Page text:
<em>Cratena peregrina</em> grows up to two inches in length and prefers to live on the rocky sea bottom.
Cratena peregrina grows up to two inches in length and prefers to live on the rocky sea bottom. Javier Gomez/CC BY-ND 2.0

Sicilian sea slugs are ferocious hunters. Their prey of choice? Spiky hydroids, and lots of them. Each sea slug, or nudibranch, can snack on as many as 500 of the much smaller predators a day. All this hunting can presumably get pretty tiring, but scientists at the University of Portsmouth in the United Kingdom, have found that nudibranchs are careful to maximize their meals. They prefer, the scientists observed, to hunt hydroids that have recently had a meal of their own, like pirates claiming the booty of their prey.

“Effectively we have a sea slug living near the bottom of the ocean that is using another species as a fishing rod to provide access to plankton that it otherwise wouldn’t have,” marine ecologist Trevor Willis, lead author of the paper in Biology Letters, said in a statement.

Hydroids, distant cousins to coral, feed on tiny plankton and other small crustaceans. Scientists offered sea slugs a variety of dining options: plankton, hungry hydroids, and hydroids that had recently consumed a whole lot of plankton. The brightly colored nudibranch Cratena peregrina, with its luminescent blue tips, picked off the well-fed hydroids twice as often as those that hadn’t recently eaten (though no one’s sure how the sea slugs were able to tell the difference).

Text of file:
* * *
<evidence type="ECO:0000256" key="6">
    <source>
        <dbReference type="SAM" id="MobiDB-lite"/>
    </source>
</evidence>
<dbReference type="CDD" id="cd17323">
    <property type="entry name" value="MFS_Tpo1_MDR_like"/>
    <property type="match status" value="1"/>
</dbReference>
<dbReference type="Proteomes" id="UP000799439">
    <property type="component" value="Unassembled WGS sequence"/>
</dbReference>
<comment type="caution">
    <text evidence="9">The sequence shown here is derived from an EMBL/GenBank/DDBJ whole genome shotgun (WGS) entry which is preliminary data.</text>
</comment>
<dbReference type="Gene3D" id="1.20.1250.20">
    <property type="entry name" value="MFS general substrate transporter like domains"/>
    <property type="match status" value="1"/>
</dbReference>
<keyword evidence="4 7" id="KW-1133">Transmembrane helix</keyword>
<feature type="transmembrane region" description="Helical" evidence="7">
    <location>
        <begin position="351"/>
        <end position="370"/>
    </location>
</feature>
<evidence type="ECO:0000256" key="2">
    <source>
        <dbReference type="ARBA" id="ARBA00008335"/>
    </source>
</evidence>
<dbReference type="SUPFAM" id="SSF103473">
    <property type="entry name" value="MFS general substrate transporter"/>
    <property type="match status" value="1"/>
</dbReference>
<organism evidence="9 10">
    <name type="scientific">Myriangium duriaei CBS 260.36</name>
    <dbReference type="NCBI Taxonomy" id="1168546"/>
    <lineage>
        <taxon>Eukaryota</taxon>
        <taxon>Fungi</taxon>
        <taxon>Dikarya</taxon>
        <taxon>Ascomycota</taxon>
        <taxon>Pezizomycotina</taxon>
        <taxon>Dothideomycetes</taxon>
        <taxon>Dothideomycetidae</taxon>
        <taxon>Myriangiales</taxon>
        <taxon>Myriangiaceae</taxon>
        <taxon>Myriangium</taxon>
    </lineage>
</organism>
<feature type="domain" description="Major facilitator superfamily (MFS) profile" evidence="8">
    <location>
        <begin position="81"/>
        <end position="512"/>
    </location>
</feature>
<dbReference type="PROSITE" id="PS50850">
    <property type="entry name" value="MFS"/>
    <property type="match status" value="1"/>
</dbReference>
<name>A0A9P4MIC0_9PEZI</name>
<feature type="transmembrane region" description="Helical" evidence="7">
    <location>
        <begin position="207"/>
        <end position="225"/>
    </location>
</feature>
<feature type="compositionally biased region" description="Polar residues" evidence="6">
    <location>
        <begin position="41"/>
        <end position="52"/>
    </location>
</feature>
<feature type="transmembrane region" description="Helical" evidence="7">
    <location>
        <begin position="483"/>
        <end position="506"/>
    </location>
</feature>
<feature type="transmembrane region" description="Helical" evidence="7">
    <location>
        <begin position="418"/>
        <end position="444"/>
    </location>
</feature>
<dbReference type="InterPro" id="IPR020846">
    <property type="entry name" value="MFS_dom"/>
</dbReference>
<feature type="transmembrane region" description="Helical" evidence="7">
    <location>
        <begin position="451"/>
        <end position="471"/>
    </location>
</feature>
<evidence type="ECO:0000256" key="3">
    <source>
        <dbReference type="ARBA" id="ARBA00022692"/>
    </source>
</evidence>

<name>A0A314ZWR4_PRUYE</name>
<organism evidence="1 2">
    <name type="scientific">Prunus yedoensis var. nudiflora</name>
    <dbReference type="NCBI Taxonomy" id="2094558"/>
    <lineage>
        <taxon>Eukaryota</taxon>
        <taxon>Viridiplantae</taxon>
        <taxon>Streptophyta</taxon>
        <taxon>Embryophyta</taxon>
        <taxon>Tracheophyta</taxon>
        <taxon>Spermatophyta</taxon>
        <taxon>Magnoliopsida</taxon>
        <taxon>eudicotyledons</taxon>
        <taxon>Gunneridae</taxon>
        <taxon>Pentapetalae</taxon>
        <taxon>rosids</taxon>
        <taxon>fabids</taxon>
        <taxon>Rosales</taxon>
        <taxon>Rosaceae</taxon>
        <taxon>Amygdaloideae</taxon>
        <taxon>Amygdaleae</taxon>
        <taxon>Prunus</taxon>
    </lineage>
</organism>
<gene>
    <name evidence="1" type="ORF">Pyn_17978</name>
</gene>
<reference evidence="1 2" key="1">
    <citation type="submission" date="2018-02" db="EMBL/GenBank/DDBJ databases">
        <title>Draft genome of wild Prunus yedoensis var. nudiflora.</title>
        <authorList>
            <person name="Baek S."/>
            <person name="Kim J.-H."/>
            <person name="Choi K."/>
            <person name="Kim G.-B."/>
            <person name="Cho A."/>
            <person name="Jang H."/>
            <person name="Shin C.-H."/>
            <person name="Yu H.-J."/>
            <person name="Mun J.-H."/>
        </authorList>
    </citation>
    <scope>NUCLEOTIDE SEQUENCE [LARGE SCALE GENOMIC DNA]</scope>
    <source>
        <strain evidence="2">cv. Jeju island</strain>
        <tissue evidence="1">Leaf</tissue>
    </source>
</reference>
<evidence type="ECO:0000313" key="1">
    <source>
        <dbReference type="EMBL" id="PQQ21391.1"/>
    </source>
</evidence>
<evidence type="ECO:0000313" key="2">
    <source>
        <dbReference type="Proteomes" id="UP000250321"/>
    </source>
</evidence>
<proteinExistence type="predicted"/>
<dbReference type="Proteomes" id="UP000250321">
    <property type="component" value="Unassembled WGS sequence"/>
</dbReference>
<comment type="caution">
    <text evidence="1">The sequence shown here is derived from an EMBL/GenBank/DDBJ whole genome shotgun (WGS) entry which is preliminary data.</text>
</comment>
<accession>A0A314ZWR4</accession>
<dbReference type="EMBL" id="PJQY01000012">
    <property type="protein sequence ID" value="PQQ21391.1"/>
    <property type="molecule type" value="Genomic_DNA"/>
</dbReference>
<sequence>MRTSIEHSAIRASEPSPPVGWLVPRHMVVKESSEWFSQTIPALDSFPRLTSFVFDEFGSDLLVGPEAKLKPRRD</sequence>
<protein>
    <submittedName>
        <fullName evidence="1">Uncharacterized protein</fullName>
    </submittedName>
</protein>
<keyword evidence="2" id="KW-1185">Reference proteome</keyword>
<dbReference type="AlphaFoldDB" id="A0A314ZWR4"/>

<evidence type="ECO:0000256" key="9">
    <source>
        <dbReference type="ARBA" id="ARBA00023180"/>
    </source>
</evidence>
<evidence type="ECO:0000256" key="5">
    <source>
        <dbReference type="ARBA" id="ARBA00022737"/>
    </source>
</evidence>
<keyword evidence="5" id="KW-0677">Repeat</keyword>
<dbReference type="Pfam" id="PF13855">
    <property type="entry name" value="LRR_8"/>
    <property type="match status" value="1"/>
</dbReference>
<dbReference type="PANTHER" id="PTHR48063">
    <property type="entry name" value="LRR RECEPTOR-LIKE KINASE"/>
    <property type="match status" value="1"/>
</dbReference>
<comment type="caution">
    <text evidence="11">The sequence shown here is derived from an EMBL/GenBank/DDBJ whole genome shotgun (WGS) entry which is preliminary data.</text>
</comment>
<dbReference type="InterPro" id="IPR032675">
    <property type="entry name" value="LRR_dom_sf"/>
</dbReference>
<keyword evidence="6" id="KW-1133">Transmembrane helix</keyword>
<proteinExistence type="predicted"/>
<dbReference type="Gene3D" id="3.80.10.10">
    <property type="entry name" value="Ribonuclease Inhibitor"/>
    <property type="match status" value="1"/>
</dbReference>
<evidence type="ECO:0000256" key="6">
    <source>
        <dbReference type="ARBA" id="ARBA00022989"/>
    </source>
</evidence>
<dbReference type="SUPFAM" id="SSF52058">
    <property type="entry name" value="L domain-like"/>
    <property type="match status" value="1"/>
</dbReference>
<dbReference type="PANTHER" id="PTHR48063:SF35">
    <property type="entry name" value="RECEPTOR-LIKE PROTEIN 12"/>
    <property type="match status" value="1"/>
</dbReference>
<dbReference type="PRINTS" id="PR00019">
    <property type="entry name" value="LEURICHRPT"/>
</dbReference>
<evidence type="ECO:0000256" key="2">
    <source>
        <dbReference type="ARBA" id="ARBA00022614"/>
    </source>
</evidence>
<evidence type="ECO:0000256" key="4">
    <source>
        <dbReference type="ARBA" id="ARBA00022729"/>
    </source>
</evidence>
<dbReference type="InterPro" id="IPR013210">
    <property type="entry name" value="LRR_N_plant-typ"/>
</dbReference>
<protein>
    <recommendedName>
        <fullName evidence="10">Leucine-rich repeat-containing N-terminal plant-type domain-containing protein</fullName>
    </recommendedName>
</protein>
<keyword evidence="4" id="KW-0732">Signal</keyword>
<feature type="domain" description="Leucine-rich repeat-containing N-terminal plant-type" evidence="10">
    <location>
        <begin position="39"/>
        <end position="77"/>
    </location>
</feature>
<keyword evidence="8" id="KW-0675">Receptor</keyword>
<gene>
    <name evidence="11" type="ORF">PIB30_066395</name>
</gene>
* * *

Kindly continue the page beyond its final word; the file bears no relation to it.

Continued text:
Researchers have given this newly observed behavior a name—“kleptopredation,” a combination of “predation” and “kleptoparasitism,” or the practice of stealing food from another species. Rather than simply taking the food from another predator, the sea slug is eating that predator as well as the prey it expended energy to catch. In short, that’s two meals for half the effort and a more diverse diet in the process. Sometimes crime really does pay.